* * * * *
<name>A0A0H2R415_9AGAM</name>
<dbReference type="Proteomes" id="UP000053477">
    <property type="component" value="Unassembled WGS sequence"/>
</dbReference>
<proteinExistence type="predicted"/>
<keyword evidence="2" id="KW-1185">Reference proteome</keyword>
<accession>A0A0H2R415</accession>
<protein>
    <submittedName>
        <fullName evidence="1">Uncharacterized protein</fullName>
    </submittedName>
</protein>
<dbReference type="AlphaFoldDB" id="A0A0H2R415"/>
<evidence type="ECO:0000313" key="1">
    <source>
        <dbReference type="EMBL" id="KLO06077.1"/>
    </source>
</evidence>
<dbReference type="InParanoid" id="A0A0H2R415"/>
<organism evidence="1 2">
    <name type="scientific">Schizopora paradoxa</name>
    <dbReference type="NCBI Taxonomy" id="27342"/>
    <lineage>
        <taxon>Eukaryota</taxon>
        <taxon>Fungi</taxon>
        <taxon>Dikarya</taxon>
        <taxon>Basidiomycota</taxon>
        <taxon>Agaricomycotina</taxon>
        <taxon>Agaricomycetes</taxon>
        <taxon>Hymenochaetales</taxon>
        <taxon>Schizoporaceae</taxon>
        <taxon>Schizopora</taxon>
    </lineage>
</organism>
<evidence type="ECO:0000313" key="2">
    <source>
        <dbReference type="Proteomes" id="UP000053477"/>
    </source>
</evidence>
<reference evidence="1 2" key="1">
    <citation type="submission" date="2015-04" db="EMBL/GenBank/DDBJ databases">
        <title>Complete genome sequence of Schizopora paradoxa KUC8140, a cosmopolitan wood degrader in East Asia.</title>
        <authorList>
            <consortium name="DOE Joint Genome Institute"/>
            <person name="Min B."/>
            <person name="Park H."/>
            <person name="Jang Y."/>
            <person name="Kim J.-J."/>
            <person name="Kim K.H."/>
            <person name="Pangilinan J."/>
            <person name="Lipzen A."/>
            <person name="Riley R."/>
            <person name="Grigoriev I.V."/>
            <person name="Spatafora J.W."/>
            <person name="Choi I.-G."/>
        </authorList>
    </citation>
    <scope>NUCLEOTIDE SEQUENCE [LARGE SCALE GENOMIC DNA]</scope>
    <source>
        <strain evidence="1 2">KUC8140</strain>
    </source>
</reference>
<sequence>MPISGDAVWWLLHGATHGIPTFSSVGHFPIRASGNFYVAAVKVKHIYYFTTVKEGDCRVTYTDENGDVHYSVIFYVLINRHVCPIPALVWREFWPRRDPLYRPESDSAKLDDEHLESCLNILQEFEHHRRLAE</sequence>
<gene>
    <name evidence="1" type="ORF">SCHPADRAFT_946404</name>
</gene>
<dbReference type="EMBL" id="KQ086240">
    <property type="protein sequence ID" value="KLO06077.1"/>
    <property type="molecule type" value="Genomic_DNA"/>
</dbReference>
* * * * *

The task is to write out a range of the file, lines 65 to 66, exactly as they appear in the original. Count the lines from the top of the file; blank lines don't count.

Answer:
    <name evidence="1" type="ORF">SCHPADRAFT_946404</name>
</gene>